TBS Contributing Editor Chris Forrester caught up with Murdoch to talk about News Corp's expansion into Europe
Preparing for a snapshot interview with Rupert Murdoch is a difficult challenge for any journalist. First, the man is, for all the publicity that surrounds him, something of an enigma. We all know him so well, yet we know so little about him. One week recently he was reported to be in discussions with leading figures in China, in London, in Paris, in New York, in Moscow and in Hong Kong. Can one man really travel, Superman style, quite so quickly around the globe, or were some of the reports simply fictitious? Either way, this most powerful of media men is without doubt one of the planets top "movers and shakers." Only Microsoft's Bill Gates can compare with Murdoch.
But at the end of last year he did grant a few moments of his time, and in his formal presentation revealed just why he has such importance. The reason was the launch of News Corporation Europe, a fresh venture. He made a few vague promises to expand his News Corp media empire into mainland Europe--and instantly wiped 8.5 percent off Canal Plus share price (Nov. 23). Murdoch, at a Savoy Hotel press conference, said News Corp Europe (NCE) would not have a set budget but instead would examine each project on a case by case basis. Canal Plus, at the time, made no response to Murdoch's announcement.
First step would be an Italian pay-TV joint-venture, then NCE's first specific project would be a new channel, set up with Paris-based network TF1, targeted at 15-24 year-olds, due to launch in 2000 on the Television Par Satellite (TPS) pay-TV bouquet. Mrs. Letizia Moratti, formerly head of Italian pub-caster RAI, will be chairman of NCE, and will join the main News Corp board and BSkyB. Murdoch said BSkyB would be welcome to join the new Europe-wide venture as partners, "if that was the decision of the board of BSkyB."
The Italian pay-TV venture would have been a direct confrontation with Canal Plus, which is already heavily involved in Italian pay-TV. The real battle between the two platforms will be fought over the TV rights for live Italian league football for the period 1999-2005. Murdoch has already offered L4,200 billion ($1,470 million) for the exclusive contract to transmit all league games in pay-TV. More will be known on December 3 when the TV rights issue will be discussed by the Italian Football League (FIGC). Preoccupied with the imminent arrival of Murdoch, Telepi has been actively buying up the TV rights from the best clubs such as Juventus, Milan, Napoli and Inter. In London, Murdoch would not comment on Italian football rights, beyond noting that there were "a lot of rights still available in Italy."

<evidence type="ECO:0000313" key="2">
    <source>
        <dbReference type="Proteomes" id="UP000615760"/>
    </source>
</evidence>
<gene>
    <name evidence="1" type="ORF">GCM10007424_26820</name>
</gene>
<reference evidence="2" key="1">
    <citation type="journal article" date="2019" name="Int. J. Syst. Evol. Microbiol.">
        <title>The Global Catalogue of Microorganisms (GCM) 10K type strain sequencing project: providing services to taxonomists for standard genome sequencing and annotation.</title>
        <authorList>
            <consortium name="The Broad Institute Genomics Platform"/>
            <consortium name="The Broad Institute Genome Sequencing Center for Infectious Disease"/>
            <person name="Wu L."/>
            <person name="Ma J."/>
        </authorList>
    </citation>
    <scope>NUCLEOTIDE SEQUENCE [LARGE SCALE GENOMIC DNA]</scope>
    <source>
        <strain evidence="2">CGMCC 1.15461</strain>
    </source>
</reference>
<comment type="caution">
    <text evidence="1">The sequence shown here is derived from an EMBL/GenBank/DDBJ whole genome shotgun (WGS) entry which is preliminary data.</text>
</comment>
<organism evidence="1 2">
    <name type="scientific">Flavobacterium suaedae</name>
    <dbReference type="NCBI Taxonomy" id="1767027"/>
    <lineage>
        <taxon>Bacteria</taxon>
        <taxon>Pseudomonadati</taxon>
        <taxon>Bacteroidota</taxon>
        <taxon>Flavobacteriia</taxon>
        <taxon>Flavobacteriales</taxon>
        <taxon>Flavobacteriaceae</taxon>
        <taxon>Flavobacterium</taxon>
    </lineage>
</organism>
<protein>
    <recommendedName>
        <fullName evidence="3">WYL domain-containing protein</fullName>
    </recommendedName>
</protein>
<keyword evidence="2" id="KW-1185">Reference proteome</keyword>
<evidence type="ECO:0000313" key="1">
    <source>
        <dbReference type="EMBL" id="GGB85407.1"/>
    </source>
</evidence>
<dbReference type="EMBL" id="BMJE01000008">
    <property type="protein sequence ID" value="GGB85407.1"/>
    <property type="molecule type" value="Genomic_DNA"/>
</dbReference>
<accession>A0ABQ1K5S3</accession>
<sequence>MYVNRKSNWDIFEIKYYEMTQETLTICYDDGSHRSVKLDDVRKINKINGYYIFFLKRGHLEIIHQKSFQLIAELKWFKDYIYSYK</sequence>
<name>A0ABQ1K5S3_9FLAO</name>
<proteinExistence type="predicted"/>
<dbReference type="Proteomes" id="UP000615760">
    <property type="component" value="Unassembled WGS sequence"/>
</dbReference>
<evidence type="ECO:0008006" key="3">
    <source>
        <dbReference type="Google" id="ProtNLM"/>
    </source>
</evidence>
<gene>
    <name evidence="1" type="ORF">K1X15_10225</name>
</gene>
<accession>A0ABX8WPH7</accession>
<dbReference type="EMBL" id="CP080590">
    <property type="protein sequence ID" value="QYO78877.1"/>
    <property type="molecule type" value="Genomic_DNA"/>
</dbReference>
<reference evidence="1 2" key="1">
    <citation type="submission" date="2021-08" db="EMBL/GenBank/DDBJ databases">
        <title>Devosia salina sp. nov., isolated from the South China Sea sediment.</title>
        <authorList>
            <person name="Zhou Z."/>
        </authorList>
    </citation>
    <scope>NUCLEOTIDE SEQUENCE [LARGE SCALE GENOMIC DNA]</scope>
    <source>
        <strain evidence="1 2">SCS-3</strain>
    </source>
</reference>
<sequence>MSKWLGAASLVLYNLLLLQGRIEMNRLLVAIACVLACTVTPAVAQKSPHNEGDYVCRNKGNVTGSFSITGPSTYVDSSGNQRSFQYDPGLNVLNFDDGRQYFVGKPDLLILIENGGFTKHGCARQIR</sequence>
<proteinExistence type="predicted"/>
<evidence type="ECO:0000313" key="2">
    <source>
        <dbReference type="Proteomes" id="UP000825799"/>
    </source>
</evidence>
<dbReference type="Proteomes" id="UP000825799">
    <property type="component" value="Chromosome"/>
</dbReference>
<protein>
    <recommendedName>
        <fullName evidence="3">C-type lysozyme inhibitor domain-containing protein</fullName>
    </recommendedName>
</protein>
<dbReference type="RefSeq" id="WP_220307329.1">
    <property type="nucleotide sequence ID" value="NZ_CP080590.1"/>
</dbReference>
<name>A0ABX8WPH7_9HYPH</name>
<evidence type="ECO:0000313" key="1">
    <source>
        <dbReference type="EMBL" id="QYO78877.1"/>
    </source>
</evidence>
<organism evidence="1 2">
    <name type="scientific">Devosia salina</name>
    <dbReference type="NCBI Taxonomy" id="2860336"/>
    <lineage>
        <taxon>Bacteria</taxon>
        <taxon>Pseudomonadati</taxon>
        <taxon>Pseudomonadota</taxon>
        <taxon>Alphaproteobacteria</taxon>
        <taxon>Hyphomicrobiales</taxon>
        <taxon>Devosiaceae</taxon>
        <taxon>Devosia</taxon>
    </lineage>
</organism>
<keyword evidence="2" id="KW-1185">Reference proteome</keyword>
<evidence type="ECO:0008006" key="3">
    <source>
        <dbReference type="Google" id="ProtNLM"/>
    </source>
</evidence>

Later Murdoch said "There are two great markets in the world, one is in North America and the other is Europe." He added, "You cannot globalize your company's activities without having a major presence in Europe. We place the greatest importance on this." Moratti said mainland Europeans typically spend only $300 a year on entertainment, well behind the typical $900 spent in North America and the U.K. No comment was made on how much the Arabic-speaking community spent on its televisual entertainment, but it's probably a great deal less.
News Corp has spoken to virtually every major European player at some time in the past few years, notably Silvio Berlusconi ("We speak all the time") and Leo Kirch ("Talks are progressing, but very slowly"), and he hinted that if the Telecom Italia/Stream talks falter he has other ideas in mind for the Italian and European markets. Those plans could include fellow-News Corp investor Prince al-Waleed from Saudi Arabia, long reported to want to expand his media interests in Europe.
Murdoch, in fine humor, spoke for almost an hour and touched on almost every European market, but his strategy seemed to come from the success in France of Television Par Satellite (TPS), the rival platform to Canal Plus. "When TPS began I have to confess I was a skeptic and thought they were late to the scene. They have done remarkably well and have shown that it is quite possible to start second and build a viable and strong alternative." One region not on his agenda is Eastern Europe: "We are constantly being offered possibilities but have not yet been tempted."
Since the interview much has happened. In mid-February the Italian talks between News Corp and its suggested partner Stream fell apart, only to be replaced--almost on the same day--with high-level discussions between Murdoch and his Canal Plus opposite number Pierre Lescure.
One highly skeptical observer summed it up as the latest "rumor du jour," but any talks between Murdoch (via his BSkyB London-based pay-TV organization) and Paris-based Canal Plus were bound to make headlines around the world. A Wall Street Journal report added fuel to an already blazing fire, speaking of Murdoch and Lescure having held "preliminary" meetings.